… But accept that you won’t always make the right decision
Baker Tilly Malaysia recently spent RM200,000 (A$65,645) on cutting-edge HR software that was meant to set KPIs, deliver performance reviews and determine bonuses.
“On top of the upfront cost, the firm was also locked into paying monthly fees,” Heng sighs. “After we’d invested lots of time and money into purchasing and rolling out the system, it became apparent it would never deliver what it promised.”
Heng argues such misfires are unavoidable and often turn out to be valuable learning experiences. “We eventually found a new vendor and gave them detailed guidelines about what we did and didn’t want. That meant they were able to deliver excellent HR software at a much lower price than would have been the case if we hadn’t provided such a comprehensive brief,” he says.
“The reality is that you’re not going to get every technology call right. The only tip I can offer around minimising bad investments is to involve some younger staff in the purchasing decision. They tend to be more tech savvy and more likely to identify potential future problems.”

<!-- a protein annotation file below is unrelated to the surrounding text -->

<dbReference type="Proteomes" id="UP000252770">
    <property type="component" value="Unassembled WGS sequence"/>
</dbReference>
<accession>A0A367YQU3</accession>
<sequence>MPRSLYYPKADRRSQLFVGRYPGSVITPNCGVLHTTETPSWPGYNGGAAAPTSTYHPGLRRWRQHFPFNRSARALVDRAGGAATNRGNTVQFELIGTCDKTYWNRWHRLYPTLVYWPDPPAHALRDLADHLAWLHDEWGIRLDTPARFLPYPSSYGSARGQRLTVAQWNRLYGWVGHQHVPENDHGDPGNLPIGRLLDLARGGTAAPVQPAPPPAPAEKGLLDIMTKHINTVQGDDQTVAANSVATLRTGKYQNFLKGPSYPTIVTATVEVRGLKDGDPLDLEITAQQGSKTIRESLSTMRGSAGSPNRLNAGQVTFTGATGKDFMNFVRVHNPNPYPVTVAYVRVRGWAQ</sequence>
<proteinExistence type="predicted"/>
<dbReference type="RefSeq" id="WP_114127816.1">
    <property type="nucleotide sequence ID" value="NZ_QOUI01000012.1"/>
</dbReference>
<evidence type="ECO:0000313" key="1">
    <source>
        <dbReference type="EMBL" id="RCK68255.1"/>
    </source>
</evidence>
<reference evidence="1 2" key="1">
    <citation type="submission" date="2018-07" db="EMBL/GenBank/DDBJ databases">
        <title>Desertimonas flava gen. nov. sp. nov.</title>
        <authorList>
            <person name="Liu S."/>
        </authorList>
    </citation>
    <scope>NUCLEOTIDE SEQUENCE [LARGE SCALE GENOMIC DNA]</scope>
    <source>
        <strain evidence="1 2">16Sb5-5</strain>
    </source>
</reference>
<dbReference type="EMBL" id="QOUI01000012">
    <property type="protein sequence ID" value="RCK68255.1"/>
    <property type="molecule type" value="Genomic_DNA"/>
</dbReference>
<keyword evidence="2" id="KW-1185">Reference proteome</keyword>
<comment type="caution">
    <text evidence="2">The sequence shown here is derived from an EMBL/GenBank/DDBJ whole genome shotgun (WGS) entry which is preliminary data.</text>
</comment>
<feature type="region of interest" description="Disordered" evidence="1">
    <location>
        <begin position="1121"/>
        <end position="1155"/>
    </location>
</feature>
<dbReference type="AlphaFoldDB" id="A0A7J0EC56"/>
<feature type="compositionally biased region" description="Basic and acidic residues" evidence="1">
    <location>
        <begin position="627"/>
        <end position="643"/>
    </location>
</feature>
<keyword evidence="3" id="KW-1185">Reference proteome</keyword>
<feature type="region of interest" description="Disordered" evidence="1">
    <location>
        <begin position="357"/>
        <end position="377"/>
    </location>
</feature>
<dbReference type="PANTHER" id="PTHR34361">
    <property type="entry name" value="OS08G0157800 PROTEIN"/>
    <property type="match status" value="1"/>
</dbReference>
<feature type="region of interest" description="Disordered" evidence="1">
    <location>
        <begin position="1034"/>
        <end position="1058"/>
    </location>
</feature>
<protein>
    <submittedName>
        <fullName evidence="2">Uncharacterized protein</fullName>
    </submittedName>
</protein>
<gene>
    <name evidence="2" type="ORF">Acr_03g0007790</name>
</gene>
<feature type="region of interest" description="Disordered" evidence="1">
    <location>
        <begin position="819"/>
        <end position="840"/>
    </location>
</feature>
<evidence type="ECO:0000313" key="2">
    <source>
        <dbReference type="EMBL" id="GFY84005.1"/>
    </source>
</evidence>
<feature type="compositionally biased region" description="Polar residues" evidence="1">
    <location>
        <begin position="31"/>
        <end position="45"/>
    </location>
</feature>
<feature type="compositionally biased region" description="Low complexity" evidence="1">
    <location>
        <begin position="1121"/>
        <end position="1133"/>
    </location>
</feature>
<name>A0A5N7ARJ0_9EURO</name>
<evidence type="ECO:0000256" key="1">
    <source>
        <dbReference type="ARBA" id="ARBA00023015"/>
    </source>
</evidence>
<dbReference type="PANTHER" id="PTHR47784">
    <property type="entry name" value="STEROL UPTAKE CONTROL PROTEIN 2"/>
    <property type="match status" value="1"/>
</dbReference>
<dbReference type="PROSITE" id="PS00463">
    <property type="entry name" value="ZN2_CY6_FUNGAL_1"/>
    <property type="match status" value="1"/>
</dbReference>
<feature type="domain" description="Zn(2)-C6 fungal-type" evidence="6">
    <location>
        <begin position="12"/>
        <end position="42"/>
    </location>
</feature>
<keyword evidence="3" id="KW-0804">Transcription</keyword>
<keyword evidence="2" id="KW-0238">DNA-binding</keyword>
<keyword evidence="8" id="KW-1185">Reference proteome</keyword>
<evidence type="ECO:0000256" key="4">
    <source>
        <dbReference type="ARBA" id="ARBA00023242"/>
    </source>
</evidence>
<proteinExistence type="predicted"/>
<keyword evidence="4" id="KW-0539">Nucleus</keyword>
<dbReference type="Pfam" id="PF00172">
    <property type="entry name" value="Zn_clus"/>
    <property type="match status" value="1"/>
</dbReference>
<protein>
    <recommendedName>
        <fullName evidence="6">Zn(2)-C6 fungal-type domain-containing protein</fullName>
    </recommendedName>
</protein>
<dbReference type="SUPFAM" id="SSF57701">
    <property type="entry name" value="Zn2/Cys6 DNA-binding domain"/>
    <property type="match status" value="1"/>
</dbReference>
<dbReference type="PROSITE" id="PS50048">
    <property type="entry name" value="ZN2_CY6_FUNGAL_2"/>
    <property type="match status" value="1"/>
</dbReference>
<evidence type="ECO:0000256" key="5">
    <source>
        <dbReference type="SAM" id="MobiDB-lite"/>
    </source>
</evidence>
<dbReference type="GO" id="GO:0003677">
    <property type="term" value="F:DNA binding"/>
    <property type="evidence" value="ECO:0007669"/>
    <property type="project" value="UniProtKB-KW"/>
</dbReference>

Focus heavily on customer experience
“People say, ‘Data is the new oil’, but I think it’s more accurate to say, ‘Client experience is the new oil’,” Wyatt says. “I recently flew to the US to visit my son. When I got out of the airport, I walked past the taxis and typed my son’s address into my Uber app. I didn’t have to worry about communicating with the driver or obtaining local currency. The entire experience was frictionless.”
That’s the kind of effortless customer experience accountants’ clients will soon be conditioned to expect, predicts Wyatt.
“Pretty soon, clients aren’t going to want the hassle of travelling into their accountant’s office for a face-to-face meeting,” he says. “They are certainly not going to uncomplainingly pay large fees when they don’t understand what value has been delivered.
They are going to expect their accountant to have captured and safely stored their financial data. They are going to expect to be able to e-sign any paperwork with a couple of taps on their smartphone. And they are most definitely going to expect their accountant to be able to provide granular data about how they are making and saving them money.”